US 4610664 A
The application discloses an operation aspirator with which, without provoking contamination of the aspirator opening, fine-metering of the vacuum that is available at the aspirator opening is possible and actuation of the valve apparatus closing off the suctioning line is simultaneously made easier.
1. A manual medical surgical aspiration device for the aspiration of body fluids consisting of two pieces of tubing at least one of which terminates in a diagonal face relative to its longitudinal axis forming a seat which are joined by an elastic tubing which forms a housing, said tubing having a flexible cutout pocket means having inner wall means which extend within said housing, a flap member means extending within said pocket means acts as a interruption member to control the level of vacuum in the device, an operating lever extending from the flap member exteriorly of said housing and directly connected to said flap member means to control the flap member means to force said inner wall means against said diagonal face such that in a quiescent condition said valve flap member means does not completely close off said diagonal face of said tubing, said housing further consisting of a single unitary piece of elastic tubing opposite said pocket means the ends of which are laterally offset to one another along the longitudinal axis.
2. An aspirator according to claim 1, wherein the housing (5), bridging over the two pieces of tubing, consists of a piece of rubber hose (6) on which is provided, formed out on its upper side, the insertion pocket (8).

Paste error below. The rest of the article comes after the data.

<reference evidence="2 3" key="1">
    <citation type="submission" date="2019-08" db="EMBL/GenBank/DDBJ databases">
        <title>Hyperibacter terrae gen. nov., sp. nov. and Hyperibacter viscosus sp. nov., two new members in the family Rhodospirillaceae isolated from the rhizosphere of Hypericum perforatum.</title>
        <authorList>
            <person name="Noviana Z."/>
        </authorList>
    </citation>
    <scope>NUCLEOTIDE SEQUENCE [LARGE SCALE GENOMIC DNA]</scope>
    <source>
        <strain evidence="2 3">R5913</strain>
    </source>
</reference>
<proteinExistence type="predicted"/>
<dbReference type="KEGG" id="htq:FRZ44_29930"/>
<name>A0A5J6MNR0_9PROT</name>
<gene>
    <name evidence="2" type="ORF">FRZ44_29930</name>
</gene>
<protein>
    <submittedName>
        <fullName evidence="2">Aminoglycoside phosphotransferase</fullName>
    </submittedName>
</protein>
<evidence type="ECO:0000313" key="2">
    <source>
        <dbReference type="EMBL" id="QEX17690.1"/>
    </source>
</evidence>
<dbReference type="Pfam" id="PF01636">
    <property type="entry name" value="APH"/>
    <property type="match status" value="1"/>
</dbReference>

3. An aspirator according to claim 1, wherein the housing (5) consists of a jacket, consisting of an elastic rubber material and capable of being closed about the two pieces of tubing (1,2).
4. An aspirator according to claim 1, wherein the operating lever (9), in its area located inside the pocket (8), is constructed in spherical section-form (at 10) with an upwardly arched spherical surface and displays a plane outer edge (11).
5. An aspirator according to claim 1, wherein the operating lever (9) consists of plastic.
6. An aspirator according to claim 1, wherein the operating lever is only constructed pin-fashion.
7. An aspirator according to claim 1, wherein the operating lever is constructed as a tension (pull) element on the top side of the housing part forming the valve flap.
The invention concerns an operation aspirator for suctioning out liquids, during surgical interventions, with a suctioning tube capable of being guided manually into the field of operation and with a check valve-like interrupting member for the suctioning stream, with the check valve-like interrupting member capable of being operated by the hand holding the suctioning tube, and a valve stem capable of being brought into its working position against the action of an elastic reset force and that displays a passthrough opening that is to be brought in to alignment with the suctioning tube.
Described in DE-AS 29 50 323, which shows a species type apparatus of the type described above, is an operation aspirator wherein the suctioning tube consists of two pieces of tubing assembled over a housing, and the one tubing end, preferentially cut off diagonally,, forms a seat in the housing for the valve flap that is capable of being lifted from the seat by means of a pin penetrating the housing wall at an elastic spot. Contaminating of the aspirator tube opening by the operating person is herewith avoided. The manner in which the flexible supporting of the valve flap is arranged is technically difficult for manufacturing and the force for lifting the valve flap is relatively high, so that the hand of the operator handling the aspirator is strongly encumbered.